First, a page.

Trust is the key to any great relationship, and can there be more trust than what a client gives to a hair stylist? Your hair is right there on top of your head. (If you have hair). It's one of the first things people notice about you. So the person you select to maintain your locks is a pretty big decision. That being said, we want to know, NOLA.com readers: What's the best hair salon in New Orleans? Last year, NOLA.com readers voted Salon M, at 4336 Canal St. in Mid-City, as the top salon.
The fourth annual Catfish Festival features new games, activities and crafts for children and adults, including a new Peddle Car Course, Hamster Balls, Foosball Interactive Game, 27-foot slide, Laser Tag and a Mobile Game Van. The Top Cats perform at 7 p.m. on Friday and Mixed Nuts at 7 p.m. on Saturday. Catfish is the star of the fest, so of course there will be a fish fry Friday and Saturday, presented by the St. Angela Men’s Club. Vendors include Drago’s, Todd’s Frozen Yogurt and Cane’s.
Mid-City was one of the first suburban-style neighborhoods in New Orleans, "a growing neighborhood comprised mostly of single and double shotgun houses from the 1890s and bungalows built in the early twentieth century,'' the Preservation Resource Center says on its website, Rebuliding Together New Orleans.
Muck Rack makes it simple to find people, tweets, or articles that mention any name, keyword, company, hashtag etc. We've compiled this guide to help you make the most of your search.
Selecting a term
Start searching tweets, articles from media outlets, articles mentioned in tweets, journalists'
names, titles and bios with some suggested searches:
Companies or Topics (e.g. iPhone, Microsoft)
Phrases (e.g. "cloud computing") — use quotes to keep the terms together
Twitter handles (e.g. @username) — returns those who have mentioned or replied to
Names (e.g. "David Pogue")
Hashtags (e.g. #sxsw, #london2012)
Bio details (e.g. vegan, Olympics, father)
Muck Rack's Advanced Search allows for many boolean operators.
Find results that mention multiple specified terms, use AND or
+. For example, ensure each result contains both Elon Musk and Mark Zuckerberg by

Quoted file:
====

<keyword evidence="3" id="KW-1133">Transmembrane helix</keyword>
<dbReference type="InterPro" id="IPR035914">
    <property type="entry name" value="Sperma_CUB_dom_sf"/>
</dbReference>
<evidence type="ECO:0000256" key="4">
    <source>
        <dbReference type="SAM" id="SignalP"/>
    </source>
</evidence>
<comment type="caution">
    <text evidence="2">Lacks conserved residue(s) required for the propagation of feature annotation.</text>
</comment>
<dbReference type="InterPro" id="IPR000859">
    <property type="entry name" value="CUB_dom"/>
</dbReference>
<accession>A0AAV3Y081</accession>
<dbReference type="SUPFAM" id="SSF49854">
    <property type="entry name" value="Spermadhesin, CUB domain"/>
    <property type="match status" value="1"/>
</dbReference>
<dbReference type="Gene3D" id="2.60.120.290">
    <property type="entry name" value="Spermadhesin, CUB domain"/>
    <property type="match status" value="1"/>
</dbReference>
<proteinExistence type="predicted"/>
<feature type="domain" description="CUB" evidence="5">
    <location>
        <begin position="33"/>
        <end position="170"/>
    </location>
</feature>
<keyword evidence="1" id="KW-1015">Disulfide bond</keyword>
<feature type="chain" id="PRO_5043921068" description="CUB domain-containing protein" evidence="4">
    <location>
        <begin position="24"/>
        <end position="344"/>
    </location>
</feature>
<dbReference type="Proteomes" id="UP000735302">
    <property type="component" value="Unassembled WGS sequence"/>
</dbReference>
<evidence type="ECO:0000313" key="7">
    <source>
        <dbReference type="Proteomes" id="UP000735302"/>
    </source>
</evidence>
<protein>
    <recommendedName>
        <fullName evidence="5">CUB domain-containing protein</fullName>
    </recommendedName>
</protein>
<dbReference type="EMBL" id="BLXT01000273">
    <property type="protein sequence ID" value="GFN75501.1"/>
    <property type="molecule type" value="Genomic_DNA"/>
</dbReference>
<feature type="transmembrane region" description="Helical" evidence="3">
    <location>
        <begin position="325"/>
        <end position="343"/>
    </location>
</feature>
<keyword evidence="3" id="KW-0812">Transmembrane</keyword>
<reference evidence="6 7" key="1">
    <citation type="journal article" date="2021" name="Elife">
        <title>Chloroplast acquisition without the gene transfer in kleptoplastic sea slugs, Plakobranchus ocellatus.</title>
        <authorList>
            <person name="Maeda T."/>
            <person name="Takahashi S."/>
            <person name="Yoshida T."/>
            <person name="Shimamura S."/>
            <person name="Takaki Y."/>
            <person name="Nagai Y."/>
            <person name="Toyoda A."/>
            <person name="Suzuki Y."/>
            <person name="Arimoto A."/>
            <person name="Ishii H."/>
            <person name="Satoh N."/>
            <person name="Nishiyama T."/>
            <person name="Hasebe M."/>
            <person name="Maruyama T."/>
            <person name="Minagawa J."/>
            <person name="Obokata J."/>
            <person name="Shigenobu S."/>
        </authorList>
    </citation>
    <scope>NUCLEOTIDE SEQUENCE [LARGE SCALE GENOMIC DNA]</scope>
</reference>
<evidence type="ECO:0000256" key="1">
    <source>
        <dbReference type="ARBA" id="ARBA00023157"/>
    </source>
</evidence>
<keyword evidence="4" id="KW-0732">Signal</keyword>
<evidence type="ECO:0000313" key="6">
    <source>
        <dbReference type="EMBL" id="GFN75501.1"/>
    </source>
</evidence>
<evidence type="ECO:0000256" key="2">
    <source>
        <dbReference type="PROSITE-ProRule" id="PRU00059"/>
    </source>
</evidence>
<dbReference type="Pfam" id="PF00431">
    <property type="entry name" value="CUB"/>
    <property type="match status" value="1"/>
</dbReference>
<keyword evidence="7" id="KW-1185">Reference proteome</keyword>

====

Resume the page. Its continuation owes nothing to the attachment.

searching Obama AND Romney or Obama + Romney.
Use the operators OR or , to broaden your search when you'd like either of
multiple terms to appear in results. (This is the default behavior of our search when no operators
are used.) For example, search for democrat OR republican to find results that refer to
Democrats and/or Republicans.
Use NOT or - to subtract results from your search. For
example, searching Disney will yield results about the Walt Disney Company as well as Walt Disney
World Resort. To exclude mentions of Disney World, search for Disney -World or Disney
When using one of these operators with a phrase, enclose it in quotation marks. For example, you can
find results about smartphones excluding Apple's iPhone 4S by searching smartphone -"iPhone
Exact case matching or punctuation
If you're searching for a brand name or keyword that relies on specific punctuation marks or capitalization, you can
find results that match your exact query by adding matchcase: before the keyword you're searching for, like matchcase:E*TRADE .
Use parentheses to separate multiple
boolean phrases. For example, to find journalists talking about having fun in Disney World or
Disneyland, search for ("disney world" OR disneyland) AND fun.
An asterisk can be used to search for any variation of a root word truncated by the asterisk. For example, searching for admin* will return results for administrator, administration, administer, administered, etc.
A near operator is an AND operator where you can control the distance between the words. You can vary the distance the near operation uses by adding a forward slash and number (between 0-99) such as strawberries NEAR/10 "whipped cream", which means the strawberries must exist within 10 words of "whipped cream".